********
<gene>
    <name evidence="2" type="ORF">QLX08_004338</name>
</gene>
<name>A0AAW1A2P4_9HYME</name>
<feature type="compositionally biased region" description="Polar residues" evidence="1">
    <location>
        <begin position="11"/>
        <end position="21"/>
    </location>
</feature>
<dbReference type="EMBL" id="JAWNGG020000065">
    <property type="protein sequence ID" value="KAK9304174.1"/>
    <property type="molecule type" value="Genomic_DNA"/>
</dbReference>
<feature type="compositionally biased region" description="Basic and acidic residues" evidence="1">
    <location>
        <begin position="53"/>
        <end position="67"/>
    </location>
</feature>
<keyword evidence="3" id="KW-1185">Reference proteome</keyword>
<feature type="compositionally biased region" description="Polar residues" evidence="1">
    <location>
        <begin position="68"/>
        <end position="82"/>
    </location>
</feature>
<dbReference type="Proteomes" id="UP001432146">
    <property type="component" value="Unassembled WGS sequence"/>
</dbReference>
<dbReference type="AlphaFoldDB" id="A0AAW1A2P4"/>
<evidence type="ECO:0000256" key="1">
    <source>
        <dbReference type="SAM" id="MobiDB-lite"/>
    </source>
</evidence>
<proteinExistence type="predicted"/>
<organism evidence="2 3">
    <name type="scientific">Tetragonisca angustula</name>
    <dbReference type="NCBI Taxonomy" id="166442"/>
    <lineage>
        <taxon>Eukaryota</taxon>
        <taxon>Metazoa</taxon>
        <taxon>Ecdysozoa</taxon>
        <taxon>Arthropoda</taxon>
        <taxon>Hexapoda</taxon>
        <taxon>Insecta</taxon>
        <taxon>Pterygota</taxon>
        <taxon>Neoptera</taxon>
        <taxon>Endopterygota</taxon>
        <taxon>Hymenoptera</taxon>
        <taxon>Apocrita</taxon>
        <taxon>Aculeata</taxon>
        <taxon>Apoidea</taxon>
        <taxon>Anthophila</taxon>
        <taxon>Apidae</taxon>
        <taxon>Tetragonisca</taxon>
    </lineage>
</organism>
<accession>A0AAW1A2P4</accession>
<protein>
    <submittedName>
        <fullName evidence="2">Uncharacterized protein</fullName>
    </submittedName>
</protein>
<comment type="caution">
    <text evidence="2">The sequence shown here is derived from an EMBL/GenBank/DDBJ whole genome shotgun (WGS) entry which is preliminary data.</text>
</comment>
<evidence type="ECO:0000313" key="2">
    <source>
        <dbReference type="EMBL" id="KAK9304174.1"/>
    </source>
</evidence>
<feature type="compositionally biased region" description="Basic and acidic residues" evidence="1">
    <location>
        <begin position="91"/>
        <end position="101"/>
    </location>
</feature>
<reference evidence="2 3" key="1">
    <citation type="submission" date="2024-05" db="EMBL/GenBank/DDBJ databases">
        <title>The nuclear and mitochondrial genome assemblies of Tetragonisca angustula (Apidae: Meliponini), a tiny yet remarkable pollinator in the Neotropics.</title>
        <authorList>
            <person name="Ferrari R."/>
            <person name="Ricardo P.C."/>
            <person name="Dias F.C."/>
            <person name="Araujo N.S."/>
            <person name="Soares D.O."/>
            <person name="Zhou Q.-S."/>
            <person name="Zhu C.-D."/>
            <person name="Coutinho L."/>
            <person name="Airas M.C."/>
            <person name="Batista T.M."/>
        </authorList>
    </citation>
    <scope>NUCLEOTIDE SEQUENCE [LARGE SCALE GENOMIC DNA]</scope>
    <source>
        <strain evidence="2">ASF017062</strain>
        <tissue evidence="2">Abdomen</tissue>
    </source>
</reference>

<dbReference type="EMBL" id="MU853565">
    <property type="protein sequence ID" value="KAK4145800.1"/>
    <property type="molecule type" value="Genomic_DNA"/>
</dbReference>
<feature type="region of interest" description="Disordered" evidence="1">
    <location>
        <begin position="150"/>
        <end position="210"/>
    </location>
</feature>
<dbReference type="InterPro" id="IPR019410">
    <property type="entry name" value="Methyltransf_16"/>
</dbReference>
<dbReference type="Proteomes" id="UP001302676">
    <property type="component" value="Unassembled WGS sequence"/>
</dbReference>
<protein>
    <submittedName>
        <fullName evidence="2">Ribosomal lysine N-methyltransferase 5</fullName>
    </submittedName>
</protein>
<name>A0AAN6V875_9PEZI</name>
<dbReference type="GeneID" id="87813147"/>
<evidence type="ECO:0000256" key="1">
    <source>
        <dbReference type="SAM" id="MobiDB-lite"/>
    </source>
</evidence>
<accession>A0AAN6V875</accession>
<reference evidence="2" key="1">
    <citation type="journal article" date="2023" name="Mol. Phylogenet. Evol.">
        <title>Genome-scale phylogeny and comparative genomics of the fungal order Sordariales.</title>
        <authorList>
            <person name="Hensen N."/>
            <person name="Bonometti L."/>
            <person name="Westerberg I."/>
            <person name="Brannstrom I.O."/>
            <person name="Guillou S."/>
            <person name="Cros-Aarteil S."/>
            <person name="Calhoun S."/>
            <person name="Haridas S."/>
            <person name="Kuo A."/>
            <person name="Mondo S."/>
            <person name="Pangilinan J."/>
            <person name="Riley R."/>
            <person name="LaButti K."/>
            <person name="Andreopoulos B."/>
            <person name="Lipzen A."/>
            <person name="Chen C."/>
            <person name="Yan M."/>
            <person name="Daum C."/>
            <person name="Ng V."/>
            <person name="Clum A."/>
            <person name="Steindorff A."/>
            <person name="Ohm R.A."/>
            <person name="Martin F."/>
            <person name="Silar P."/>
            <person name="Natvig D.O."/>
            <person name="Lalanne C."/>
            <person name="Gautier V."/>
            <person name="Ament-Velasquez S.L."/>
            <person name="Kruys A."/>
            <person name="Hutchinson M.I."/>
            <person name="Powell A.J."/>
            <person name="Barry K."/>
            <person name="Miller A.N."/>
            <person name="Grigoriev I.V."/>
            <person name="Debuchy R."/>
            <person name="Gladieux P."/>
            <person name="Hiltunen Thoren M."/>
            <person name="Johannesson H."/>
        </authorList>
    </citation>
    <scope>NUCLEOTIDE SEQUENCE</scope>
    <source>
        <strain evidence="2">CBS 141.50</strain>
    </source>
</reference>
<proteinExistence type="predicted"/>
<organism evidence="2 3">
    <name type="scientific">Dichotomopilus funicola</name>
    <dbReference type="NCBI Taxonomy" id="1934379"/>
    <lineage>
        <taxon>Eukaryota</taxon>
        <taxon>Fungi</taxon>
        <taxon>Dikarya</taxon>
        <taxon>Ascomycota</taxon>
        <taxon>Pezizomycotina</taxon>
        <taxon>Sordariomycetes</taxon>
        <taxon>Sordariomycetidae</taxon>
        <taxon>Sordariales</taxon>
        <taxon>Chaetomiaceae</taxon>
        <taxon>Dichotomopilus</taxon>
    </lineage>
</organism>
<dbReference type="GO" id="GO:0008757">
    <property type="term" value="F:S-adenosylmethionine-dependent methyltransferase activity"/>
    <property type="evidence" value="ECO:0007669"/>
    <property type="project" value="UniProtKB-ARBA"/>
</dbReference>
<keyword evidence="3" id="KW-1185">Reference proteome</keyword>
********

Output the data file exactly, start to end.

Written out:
<gene>
    <name evidence="2" type="ORF">QLX08_004338</name>
</gene>
<name>A0AAW1A2P4_9HYME</name>
<feature type="compositionally biased region" description="Polar residues" evidence="1">
    <location>
        <begin position="11"/>
        <end position="21"/>
    </location>
</feature>
<dbReference type="EMBL" id="JAWNGG020000065">
    <property type="protein sequence ID" value="KAK9304174.1"/>
    <property type="molecule type" value="Genomic_DNA"/>
</dbReference>
<feature type="compositionally biased region" description="Basic and acidic residues" evidence="1">
    <location>
        <begin position="53"/>
        <end position="67"/>
    </location>
</feature>
<keyword evidence="3" id="KW-1185">Reference proteome</keyword>
<feature type="compositionally biased region" description="Polar residues" evidence="1">
    <location>
        <begin position="68"/>
        <end position="82"/>
    </location>
</feature>
<dbReference type="Proteomes" id="UP001432146">
    <property type="component" value="Unassembled WGS sequence"/>
</dbReference>
<dbReference type="AlphaFoldDB" id="A0AAW1A2P4"/>
<evidence type="ECO:0000256" key="1">
    <source>
        <dbReference type="SAM" id="MobiDB-lite"/>
    </source>
</evidence>
<proteinExistence type="predicted"/>
<organism evidence="2 3">
    <name type="scientific">Tetragonisca angustula</name>
    <dbReference type="NCBI Taxonomy" id="166442"/>
    <lineage>
        <taxon>Eukaryota</taxon>
        <taxon>Metazoa</taxon>
        <taxon>Ecdysozoa</taxon>
        <taxon>Arthropoda</taxon>
        <taxon>Hexapoda</taxon>
        <taxon>Insecta</taxon>
        <taxon>Pterygota</taxon>
        <taxon>Neoptera</taxon>
        <taxon>Endopterygota</taxon>
        <taxon>Hymenoptera</taxon>
        <taxon>Apocrita</taxon>
        <taxon>Aculeata</taxon>
        <taxon>Apoidea</taxon>
        <taxon>Anthophila</taxon>
        <taxon>Apidae</taxon>
        <taxon>Tetragonisca</taxon>
    </lineage>
</organism>
<accession>A0AAW1A2P4</accession>
<protein>
    <submittedName>
        <fullName evidence="2">Uncharacterized protein</fullName>
    </submittedName>
</protein>
<comment type="caution">
    <text evidence="2">The sequence shown here is derived from an EMBL/GenBank/DDBJ whole genome shotgun (WGS) entry which is preliminary data.</text>
</comment>
<evidence type="ECO:0000313" key="2">
    <source>
        <dbReference type="EMBL" id="KAK9304174.1"/>
    </source>
</evidence>
<feature type="compositionally biased region" description="Basic and acidic residues" evidence="1">
    <location>
        <begin position="91"/>
        <end position="101"/>
    </location>
</feature>
<reference evidence="2 3" key="1">
    <citation type="submission" date="2024-05" db="EMBL/GenBank/DDBJ databases">
        <title>The nuclear and mitochondrial genome assemblies of Tetragonisca angustula (Apidae: Meliponini), a tiny yet remarkable pollinator in the Neotropics.</title>
        <authorList>
            <person name="Ferrari R."/>
            <person name="Ricardo P.C."/>
            <person name="Dias F.C."/>
            <person name="Araujo N.S."/>
            <person name="Soares D.O."/>
            <person name="Zhou Q.-S."/>
            <person name="Zhu C.-D."/>
            <person name="Coutinho L."/>
            <person name="Airas M.C."/>
            <person name="Batista T.M."/>
        </authorList>
    </citation>
    <scope>NUCLEOTIDE SEQUENCE [LARGE SCALE GENOMIC DNA]</scope>
    <source>
        <strain evidence="2">ASF017062</strain>
        <tissue evidence="2">Abdomen</tissue>
    </source>
</reference>

<dbReference type="EMBL" id="MU853565">
    <property type="protein sequence ID" value="KAK4145800.1"/>
    <property type="molecule type" value="Genomic_DNA"/>
</dbReference>
<feature type="region of interest" description="Disordered" evidence="1">
    <location>
        <begin position="150"/>
        <end position="210"/>
    </location>
</feature>
<dbReference type="InterPro" id="IPR019410">
    <property type="entry name" value="Methyltransf_16"/>
</dbReference>
<dbReference type="Proteomes" id="UP001302676">
    <property type="component" value="Unassembled WGS sequence"/>
</dbReference>
<protein>
    <submittedName>
        <fullName evidence="2">Ribosomal lysine N-methyltransferase 5</fullName>
    </submittedName>
</protein>
<name>A0AAN6V875_9PEZI</name>
<dbReference type="GeneID" id="87813147"/>
<evidence type="ECO:0000256" key="1">
    <source>
        <dbReference type="SAM" id="MobiDB-lite"/>
    </source>
</evidence>
<accession>A0AAN6V875</accession>
<reference evidence="2" key="1">
    <citation type="journal article" date="2023" name="Mol. Phylogenet. Evol.">
        <title>Genome-scale phylogeny and comparative genomics of the fungal order Sordariales.</title>
        <authorList>
            <person name="Hensen N."/>
            <person name="Bonometti L."/>
            <person name="Westerberg I."/>
            <person name="Brannstrom I.O."/>
            <person name="Guillou S."/>
            <person name="Cros-Aarteil S."/>
            <person name="Calhoun S."/>
            <person name="Haridas S."/>
            <person name="Kuo A."/>
            <person name="Mondo S."/>
            <person name="Pangilinan J."/>
            <person name="Riley R."/>
            <person name="LaButti K."/>
            <person name="Andreopoulos B."/>
            <person name="Lipzen A."/>
            <person name="Chen C."/>
            <person name="Yan M."/>
            <person name="Daum C."/>
            <person name="Ng V."/>
            <person name="Clum A."/>
            <person name="Steindorff A."/>
            <person name="Ohm R.A."/>
            <person name="Martin F."/>
            <person name="Silar P."/>
            <person name="Natvig D.O."/>
            <person name="Lalanne C."/>
            <person name="Gautier V."/>
            <person name="Ament-Velasquez S.L."/>
            <person name="Kruys A."/>
            <person name="Hutchinson M.I."/>
            <person name="Powell A.J."/>
            <person name="Barry K."/>
            <person name="Miller A.N."/>
            <person name="Grigoriev I.V."/>
            <person name="Debuchy R."/>
            <person name="Gladieux P."/>
            <person name="Hiltunen Thoren M."/>
            <person name="Johannesson H."/>
        </authorList>
    </citation>
    <scope>NUCLEOTIDE SEQUENCE</scope>
    <source>
        <strain evidence="2">CBS 141.50</strain>
    </source>
</reference>
<proteinExistence type="predicted"/>
<organism evidence="2 3">
    <name type="scientific">Dichotomopilus funicola</name>
    <dbReference type="NCBI Taxonomy" id="1934379"/>
    <lineage>
        <taxon>Eukaryota</taxon>
        <taxon>Fungi</taxon>
        <taxon>Dikarya</taxon>
        <taxon>Ascomycota</taxon>
        <taxon>Pezizomycotina</taxon>
        <taxon>Sordariomycetes</taxon>
        <taxon>Sordariomycetidae</taxon>
        <taxon>Sordariales</taxon>
        <taxon>Chaetomiaceae</taxon>
        <taxon>Dichotomopilus</taxon>
    </lineage>
</organism>
<dbReference type="GO" id="GO:0008757">
    <property type="term" value="F:S-adenosylmethionine-dependent methyltransferase activity"/>
    <property type="evidence" value="ECO:0007669"/>
    <property type="project" value="UniProtKB-ARBA"/>
</dbReference>
<keyword evidence="3" id="KW-1185">Reference proteome</keyword>